Dow Jones Newswire reported on Friday, September 21st, that "The names, Social Security numbers and mortgage information of thousands of people have been leaked by an employee of Citigroup Inc.’s (C) ABN Amro Mortgage Group unit onto a popular peer-to-peer file-sharing network. The leak made the information available to millions of casual music-sharers, as well as would-be identity thieves." The said P2P network is Lime Wire software, which permits sharing of music, movies, and other files over its networks.
The data in question apparently leaked through the home computer of a Citi employee (one news story says it is a "former employee" ). This again highlights the challenges that organizations face in trying to exert content control when their systems and networks are increasingly decentralized and de-perimeterized.
I am just finishing up a report on Web filtering in which I stressed the importance of application control, the ability to detect and control other channels of communication such as Instant Messaging, P2P, and FTP. Companies often think that they are safe if they secure their email and web channel, but other channels are becoming increasingly more popular, especially with the advent of Web 2.0 applications. Communications over these channels, if left unmonitored and unchecked, will be the back-door in for hackers and criminals.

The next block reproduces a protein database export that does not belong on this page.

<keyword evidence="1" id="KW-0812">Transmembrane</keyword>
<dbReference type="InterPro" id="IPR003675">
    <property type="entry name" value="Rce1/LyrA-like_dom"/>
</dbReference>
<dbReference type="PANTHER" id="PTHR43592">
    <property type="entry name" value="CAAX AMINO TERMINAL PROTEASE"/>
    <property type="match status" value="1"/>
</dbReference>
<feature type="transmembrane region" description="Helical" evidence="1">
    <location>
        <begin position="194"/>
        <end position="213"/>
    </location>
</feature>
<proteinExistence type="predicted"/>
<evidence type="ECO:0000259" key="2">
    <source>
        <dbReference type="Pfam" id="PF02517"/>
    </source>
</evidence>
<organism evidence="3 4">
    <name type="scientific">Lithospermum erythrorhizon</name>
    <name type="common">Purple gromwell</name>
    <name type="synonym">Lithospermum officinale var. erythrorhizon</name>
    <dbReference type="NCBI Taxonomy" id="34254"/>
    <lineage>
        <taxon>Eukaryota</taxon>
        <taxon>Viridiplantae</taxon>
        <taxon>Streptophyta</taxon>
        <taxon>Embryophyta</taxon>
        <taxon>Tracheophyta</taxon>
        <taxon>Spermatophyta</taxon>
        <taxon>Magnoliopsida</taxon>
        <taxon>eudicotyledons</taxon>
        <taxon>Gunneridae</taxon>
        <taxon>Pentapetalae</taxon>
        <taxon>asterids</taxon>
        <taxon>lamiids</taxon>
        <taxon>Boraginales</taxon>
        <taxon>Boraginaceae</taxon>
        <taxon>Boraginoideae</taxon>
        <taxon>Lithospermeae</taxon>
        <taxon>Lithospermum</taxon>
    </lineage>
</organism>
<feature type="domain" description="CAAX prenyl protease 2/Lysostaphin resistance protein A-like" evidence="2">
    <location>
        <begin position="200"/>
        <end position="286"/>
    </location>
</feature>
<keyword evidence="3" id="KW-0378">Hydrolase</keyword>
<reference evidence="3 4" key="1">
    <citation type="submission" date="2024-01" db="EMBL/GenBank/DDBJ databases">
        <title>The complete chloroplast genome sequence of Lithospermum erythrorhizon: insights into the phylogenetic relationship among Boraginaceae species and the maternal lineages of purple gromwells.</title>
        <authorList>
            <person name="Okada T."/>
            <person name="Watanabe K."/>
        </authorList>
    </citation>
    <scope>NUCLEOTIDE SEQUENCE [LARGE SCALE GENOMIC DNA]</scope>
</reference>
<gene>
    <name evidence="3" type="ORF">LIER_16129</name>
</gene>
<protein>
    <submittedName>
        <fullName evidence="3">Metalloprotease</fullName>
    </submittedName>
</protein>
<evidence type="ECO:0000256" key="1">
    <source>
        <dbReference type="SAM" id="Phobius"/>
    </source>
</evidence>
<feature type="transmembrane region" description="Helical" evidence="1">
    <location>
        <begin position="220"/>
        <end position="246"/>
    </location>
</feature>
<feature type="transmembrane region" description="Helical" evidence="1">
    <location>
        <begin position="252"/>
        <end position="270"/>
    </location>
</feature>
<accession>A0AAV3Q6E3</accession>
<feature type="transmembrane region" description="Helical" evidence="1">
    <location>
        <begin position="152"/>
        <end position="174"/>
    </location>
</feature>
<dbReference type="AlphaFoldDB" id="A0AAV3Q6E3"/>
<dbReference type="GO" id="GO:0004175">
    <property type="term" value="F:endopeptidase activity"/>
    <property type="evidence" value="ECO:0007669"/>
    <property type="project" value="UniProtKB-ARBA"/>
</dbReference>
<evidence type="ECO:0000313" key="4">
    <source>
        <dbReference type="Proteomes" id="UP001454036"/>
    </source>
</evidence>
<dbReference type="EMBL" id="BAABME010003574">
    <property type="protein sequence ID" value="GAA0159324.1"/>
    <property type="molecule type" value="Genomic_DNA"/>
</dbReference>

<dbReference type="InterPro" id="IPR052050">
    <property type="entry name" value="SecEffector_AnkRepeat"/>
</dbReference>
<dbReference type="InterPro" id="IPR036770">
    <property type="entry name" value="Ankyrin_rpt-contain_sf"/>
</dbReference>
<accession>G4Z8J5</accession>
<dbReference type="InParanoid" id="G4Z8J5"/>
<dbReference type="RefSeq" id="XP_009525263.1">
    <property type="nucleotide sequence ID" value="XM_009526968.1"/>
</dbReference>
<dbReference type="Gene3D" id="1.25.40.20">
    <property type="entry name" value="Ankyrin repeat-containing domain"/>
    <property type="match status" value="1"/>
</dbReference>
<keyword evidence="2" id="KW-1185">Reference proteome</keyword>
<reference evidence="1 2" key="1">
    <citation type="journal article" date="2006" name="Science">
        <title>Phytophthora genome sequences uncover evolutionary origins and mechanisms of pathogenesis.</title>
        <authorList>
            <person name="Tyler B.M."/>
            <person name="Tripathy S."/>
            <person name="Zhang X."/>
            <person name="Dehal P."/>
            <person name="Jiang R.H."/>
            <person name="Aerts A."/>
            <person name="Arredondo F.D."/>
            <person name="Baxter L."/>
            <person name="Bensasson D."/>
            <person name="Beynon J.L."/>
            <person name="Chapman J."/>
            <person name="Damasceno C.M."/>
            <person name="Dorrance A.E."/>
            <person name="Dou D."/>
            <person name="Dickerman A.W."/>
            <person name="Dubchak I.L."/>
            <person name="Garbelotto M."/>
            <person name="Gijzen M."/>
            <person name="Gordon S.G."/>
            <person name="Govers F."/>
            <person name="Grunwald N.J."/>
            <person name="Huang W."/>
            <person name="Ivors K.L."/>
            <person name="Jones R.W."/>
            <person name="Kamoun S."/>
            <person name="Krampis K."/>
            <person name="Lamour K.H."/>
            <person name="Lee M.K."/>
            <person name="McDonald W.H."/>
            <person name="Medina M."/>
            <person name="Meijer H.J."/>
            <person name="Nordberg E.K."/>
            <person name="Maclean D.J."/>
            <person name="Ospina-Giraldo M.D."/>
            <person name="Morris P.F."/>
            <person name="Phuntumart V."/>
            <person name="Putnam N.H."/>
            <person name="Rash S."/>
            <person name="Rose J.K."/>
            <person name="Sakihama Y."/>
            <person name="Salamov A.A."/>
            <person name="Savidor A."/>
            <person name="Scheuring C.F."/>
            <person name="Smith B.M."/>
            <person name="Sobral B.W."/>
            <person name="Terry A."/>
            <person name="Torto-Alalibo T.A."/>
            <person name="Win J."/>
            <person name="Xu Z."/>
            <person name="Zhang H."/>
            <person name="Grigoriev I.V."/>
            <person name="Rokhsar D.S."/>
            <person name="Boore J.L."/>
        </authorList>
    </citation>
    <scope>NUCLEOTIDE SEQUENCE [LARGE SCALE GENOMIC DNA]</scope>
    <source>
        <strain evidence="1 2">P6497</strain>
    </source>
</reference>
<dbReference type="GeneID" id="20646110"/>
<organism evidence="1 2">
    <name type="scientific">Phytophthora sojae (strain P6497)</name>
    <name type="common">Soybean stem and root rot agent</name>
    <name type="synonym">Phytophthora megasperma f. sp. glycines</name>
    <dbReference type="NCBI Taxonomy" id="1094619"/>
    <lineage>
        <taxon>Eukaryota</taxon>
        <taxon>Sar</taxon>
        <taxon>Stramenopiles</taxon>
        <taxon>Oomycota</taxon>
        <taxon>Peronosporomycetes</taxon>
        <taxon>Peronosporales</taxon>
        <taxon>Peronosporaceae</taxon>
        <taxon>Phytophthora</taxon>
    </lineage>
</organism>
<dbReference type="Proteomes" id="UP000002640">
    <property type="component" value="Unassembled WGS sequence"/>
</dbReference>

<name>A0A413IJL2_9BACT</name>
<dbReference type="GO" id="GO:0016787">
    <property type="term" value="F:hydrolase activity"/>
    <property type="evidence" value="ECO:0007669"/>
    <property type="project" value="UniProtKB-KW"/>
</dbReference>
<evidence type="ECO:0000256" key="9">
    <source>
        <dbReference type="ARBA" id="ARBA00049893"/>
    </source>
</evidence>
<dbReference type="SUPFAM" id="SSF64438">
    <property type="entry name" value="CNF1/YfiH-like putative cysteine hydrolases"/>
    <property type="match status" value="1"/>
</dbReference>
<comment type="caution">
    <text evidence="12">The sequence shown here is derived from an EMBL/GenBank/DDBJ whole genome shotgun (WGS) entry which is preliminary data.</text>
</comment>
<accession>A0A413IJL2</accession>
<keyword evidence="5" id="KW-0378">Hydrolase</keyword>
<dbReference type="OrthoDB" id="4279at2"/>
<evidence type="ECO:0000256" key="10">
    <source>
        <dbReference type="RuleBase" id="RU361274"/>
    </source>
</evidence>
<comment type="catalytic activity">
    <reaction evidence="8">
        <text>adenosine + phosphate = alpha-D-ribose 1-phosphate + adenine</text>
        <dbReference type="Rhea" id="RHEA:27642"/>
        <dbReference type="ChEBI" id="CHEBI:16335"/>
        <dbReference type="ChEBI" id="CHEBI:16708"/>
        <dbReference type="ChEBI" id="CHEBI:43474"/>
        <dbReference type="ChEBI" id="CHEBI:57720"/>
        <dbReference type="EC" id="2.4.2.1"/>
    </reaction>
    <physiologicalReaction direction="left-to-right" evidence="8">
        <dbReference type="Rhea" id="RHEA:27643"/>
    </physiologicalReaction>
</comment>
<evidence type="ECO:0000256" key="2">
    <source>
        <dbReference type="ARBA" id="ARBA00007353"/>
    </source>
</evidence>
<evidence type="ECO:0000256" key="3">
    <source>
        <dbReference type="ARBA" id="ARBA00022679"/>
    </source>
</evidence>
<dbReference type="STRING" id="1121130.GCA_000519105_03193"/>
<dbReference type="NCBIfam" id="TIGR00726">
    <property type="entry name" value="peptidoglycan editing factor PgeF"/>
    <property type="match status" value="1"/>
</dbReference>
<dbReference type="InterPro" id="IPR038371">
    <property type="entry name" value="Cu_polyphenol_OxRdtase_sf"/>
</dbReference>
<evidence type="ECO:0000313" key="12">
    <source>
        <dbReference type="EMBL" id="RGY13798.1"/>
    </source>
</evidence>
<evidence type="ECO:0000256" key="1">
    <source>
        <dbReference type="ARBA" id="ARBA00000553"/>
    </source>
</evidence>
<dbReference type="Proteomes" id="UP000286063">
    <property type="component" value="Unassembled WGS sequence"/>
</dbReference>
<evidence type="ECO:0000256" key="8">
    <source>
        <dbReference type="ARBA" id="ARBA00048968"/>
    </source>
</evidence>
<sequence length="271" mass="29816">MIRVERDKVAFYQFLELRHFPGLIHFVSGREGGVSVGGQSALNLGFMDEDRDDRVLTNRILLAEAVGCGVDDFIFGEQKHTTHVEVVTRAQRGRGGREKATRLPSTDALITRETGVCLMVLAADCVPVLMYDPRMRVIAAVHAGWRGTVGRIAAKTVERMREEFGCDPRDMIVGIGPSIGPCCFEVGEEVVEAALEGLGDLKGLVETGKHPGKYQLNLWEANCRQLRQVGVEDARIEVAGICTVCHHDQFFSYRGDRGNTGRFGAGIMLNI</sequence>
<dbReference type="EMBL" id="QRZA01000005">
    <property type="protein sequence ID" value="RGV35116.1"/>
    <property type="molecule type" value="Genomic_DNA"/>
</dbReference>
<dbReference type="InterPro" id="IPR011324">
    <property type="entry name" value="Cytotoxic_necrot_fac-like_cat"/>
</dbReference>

Barry Murphy and I are working on an "enterprise content governance" document. In that document, we will outline some best practices for organizations to securely manage their content. The first step we recommend is to "understand your content surface". A content surface encompasses all the channels via which content can go in and out of your organization. Not everybody understands how vast and dynamic their content surface is. Take P2P for instance, its communication is incredibly dynamic: it’s here one second, it’s gone the next.
Do you know what your content surface is? If not, do you have a strategy to find out?